Sunday, February 23, 2014

What's in a Name?

Like many first-time authors, I'm caught in the middle of two pulls. The excitement of landing a publishing contract and launching a writing career wrestles with the fear of remaining anonymous, the fear that none will read my novel. Though the book hasn't even been published, with a website in my name and increasing social media presence I decided to Google search myself. I was surprised.

Who am I?
I showed up on the list, and my site was there as well, albeit number seven. The first hit was for a Chris Mannino who had died ( without typing Christopher- brings you to a memorial website) then there was an agent in Tennessee, a doctor with malpractice charges, and on and on... All this under a selection of mug-shot images, none of which was a picture of me.  My name is a common one, not a name I chose myself of course, but still I found this slightly disturbing. How can I make a name for myself, when I don't even have exclusive use of my own name?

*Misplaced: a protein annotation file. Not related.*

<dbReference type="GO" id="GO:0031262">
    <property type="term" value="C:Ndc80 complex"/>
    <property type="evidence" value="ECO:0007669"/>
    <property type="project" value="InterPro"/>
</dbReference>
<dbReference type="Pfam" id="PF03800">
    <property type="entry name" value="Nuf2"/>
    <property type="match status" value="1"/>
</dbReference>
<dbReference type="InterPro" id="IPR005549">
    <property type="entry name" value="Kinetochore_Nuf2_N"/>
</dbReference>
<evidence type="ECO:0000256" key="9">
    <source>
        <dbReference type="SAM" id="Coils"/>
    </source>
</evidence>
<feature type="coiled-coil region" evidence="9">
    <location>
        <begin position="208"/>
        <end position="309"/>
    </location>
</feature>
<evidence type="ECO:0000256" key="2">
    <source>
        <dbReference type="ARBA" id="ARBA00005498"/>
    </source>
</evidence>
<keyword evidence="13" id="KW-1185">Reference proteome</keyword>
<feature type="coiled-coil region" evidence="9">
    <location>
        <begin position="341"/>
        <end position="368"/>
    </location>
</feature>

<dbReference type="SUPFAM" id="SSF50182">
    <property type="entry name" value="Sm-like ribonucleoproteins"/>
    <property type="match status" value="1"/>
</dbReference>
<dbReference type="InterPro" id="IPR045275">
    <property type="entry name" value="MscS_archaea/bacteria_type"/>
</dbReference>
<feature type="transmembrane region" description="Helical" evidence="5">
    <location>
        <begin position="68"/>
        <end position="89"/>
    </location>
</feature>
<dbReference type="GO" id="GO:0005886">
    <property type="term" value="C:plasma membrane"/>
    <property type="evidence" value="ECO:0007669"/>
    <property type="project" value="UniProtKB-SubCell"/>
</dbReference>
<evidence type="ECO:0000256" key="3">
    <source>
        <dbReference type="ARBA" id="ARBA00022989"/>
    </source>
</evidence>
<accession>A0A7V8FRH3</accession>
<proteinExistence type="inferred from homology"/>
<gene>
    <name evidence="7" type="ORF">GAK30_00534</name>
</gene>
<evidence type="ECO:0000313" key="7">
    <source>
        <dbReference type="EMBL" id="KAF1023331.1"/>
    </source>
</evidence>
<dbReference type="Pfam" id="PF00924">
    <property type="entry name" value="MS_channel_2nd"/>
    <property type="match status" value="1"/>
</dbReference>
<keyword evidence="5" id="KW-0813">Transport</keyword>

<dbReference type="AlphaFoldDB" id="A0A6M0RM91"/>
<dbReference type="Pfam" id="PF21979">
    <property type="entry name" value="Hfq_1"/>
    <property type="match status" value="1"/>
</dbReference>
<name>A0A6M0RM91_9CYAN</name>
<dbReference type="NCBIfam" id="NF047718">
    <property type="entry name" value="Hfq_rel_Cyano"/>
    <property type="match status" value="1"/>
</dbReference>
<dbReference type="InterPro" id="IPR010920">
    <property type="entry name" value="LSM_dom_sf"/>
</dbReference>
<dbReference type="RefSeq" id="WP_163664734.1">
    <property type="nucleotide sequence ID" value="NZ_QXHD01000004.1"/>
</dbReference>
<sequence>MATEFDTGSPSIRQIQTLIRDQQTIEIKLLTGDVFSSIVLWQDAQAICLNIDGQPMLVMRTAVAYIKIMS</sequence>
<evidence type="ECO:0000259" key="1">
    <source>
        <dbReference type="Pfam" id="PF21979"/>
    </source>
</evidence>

I then started thinking less about my own name, and more about my characters. I;m not going to change my name, but every character name is completely up to me. In my first (unpublished) novel, I spent weeks and weeks agonizing over the perfect names.  In my earliest drafts, characters would talk to NAME1 or NAME2, since I couldn't bear to label any of the figures permanently.